Tough Sledding in Rocky Mountain National Park

Rocky Mountain National Park was the one that got away. I’ve been to Denver some 10 times and done several road trips around Colorado but I never went. It’s only 90-minutes from Denver but it’s a good 45 minutes off the main highway down a state road. So it wasn’t convenient. However, I finally made visiting Rocky Mountain National Park a priority and what a treat it was!

Tough Sledding in Rocky Mountain National Park, Rocky Mountain National Park, Colorado, national park

Welcome to Rocky Mountain National Park just outside of Estes Park, Colorado

I flew into Denver International Airport, where last year I filmed some CNN segments, rented a Jeep Cherokee and set off on what would become a 1500-mile road trip. My first stop was Rocky Mountain National Park.

 

I had checked the weather daily before my trip knowing how weather in Colorado can be and it didn’t look good. But you can’t control the weather and Colorado weather can change on a dime. So I didn’t hesitate going.

Just before the storm at about 10,000 feet

Just before the storm at about 10,000 feet

When I drove into Rocky Mountain National Park, there was a 10,000 feet cloud ceiling so you could see pretty well below. But the main draw of the park is at over 12,000 feet. After stopping into the Visitor Center to ask some questions, they told me they were expecting a storm at high altitude and may have to close the main road up. So I hopped in the car up before they could do that.

Ice lining the trail ridge road in Rocky Mountain National Park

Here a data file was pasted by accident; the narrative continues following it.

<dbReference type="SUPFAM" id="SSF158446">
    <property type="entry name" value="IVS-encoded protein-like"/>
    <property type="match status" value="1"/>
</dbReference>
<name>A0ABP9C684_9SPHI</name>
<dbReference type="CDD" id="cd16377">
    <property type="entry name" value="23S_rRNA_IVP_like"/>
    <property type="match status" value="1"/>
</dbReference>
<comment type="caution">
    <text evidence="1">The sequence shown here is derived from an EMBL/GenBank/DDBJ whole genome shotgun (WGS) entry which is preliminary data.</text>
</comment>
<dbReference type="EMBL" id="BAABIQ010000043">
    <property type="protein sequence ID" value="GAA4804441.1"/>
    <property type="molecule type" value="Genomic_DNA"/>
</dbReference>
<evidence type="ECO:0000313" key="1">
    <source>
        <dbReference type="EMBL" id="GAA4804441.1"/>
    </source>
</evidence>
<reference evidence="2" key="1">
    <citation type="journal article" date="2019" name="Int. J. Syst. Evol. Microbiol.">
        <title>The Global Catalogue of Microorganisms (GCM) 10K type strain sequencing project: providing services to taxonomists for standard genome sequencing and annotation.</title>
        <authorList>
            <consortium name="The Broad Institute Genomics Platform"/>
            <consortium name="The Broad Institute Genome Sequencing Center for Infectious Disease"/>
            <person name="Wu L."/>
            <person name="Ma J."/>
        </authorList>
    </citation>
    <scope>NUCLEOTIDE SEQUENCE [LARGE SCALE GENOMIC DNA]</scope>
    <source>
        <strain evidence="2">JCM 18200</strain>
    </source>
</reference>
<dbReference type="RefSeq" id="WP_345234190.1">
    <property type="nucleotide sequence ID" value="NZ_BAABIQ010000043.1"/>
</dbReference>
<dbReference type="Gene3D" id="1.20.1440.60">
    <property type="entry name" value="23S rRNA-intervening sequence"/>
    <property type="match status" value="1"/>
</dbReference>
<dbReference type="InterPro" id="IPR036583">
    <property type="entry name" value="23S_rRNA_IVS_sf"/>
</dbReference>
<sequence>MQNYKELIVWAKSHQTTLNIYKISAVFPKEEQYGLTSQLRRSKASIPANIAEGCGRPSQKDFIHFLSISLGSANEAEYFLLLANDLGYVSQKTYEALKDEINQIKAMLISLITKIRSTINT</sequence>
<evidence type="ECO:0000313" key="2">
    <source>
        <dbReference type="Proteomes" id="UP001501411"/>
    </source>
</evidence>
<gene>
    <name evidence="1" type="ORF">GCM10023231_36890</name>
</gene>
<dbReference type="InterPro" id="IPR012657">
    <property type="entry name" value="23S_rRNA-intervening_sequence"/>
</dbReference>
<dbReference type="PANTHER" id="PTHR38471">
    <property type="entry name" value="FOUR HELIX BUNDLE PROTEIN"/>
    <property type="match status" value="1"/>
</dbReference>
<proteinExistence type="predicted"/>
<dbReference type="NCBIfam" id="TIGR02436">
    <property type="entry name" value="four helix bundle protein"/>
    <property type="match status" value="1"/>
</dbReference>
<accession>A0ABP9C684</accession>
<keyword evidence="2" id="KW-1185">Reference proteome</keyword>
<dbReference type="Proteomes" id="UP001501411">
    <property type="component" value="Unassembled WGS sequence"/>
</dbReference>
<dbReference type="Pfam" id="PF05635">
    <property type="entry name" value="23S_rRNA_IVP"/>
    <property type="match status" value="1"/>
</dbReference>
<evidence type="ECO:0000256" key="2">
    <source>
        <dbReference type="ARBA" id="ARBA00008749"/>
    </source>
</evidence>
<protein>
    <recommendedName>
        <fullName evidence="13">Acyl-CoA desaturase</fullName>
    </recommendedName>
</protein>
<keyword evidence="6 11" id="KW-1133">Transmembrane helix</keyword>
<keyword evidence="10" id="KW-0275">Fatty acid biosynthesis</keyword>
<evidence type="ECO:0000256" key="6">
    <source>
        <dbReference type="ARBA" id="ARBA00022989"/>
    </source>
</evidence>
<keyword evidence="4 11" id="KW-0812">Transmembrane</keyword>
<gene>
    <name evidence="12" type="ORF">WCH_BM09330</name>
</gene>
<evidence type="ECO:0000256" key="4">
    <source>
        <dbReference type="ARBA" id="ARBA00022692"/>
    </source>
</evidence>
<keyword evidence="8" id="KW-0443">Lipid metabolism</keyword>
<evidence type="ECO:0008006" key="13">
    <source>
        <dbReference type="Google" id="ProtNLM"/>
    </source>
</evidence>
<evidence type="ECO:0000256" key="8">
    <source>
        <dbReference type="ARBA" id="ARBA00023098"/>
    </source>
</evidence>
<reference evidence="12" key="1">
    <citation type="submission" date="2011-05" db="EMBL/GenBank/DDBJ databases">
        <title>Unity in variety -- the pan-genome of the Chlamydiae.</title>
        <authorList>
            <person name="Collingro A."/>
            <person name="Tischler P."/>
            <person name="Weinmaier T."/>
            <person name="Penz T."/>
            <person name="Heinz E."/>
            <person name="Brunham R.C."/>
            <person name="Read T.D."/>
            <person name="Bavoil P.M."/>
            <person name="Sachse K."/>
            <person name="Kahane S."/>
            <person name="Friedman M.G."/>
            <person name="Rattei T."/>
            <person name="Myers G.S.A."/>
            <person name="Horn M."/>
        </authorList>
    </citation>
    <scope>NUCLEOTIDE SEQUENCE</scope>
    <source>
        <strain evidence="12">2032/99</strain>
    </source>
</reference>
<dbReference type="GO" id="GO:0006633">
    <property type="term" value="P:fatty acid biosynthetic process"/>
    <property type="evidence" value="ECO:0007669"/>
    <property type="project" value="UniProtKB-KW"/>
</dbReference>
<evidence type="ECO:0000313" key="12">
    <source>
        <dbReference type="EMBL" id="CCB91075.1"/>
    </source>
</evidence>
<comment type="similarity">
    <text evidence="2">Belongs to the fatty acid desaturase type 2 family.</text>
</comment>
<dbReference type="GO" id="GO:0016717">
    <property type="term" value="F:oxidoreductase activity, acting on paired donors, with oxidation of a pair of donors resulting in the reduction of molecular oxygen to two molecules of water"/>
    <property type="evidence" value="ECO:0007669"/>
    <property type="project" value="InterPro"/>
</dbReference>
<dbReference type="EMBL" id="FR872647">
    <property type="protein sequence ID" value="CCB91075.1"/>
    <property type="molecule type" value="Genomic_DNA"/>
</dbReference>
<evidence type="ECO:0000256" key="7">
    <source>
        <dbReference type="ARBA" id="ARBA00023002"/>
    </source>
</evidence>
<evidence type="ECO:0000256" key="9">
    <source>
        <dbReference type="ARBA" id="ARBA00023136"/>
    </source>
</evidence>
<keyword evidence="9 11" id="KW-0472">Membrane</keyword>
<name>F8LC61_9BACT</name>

Ice lining the trail ridge road in Rocky Mountain National Park

The winding trail ridge road took me quickly up into the clouds and visibility was OK-until it wasn’t. Just as I approached the absolute highest point of the road at 12,183 feet, it started sleeting. Then hail, followed by straight up snow.

Starting to sleet at 12,000 feet

Starting to sleet at 12,000 feet

Luckily I had rented a 4×4 that handled pretty well in the bad weather. Plus I grew up in Connecticut and was used to driving in snow. Some tourists in the park were clearly not and drove really slowly, holding everyone up. It was annoying but also part of the National Park experience on Memorial Day when it was really crowded.

The Continental Divide in Rocky Mountain National Park

The Continental Divide in Rocky Mountain National Park

Aside from traffic and weather, I did make it all the way down to the Continental Divide, about 1:15 from the main Visitor’s Center. From there it was a long haul back to Estes Park, the gateway town to Rocky Mountain National Park, because of traffic.

The Rocky Mountains of Colorado

The Rocky Mountains of Colorado

But that gave me a better opportunity to stop and see different viewpoints on the way back as the clouds had lifted since I passed by earlier. It was still snowing but you could see the mountains and vistas decently. It was pretty cold as you might imagine as well! Luckily I had no car issues and I was off to South Dakota via Wyoming.

Storms happen in the mountains

Storms happen in the mountains

So it was tough sledding in Rocky Mountain National Park. My experience was basically a Rocky Mountain alpine experience. It was nice, then it was terrible but the whole time it was beautiful and a lot of fun driving! I’m sure I’ll be back as I find myself in Denver pretty often.

Comments

  1. That pretty much sums up the Rockies. The weather was good til it wasn’t!

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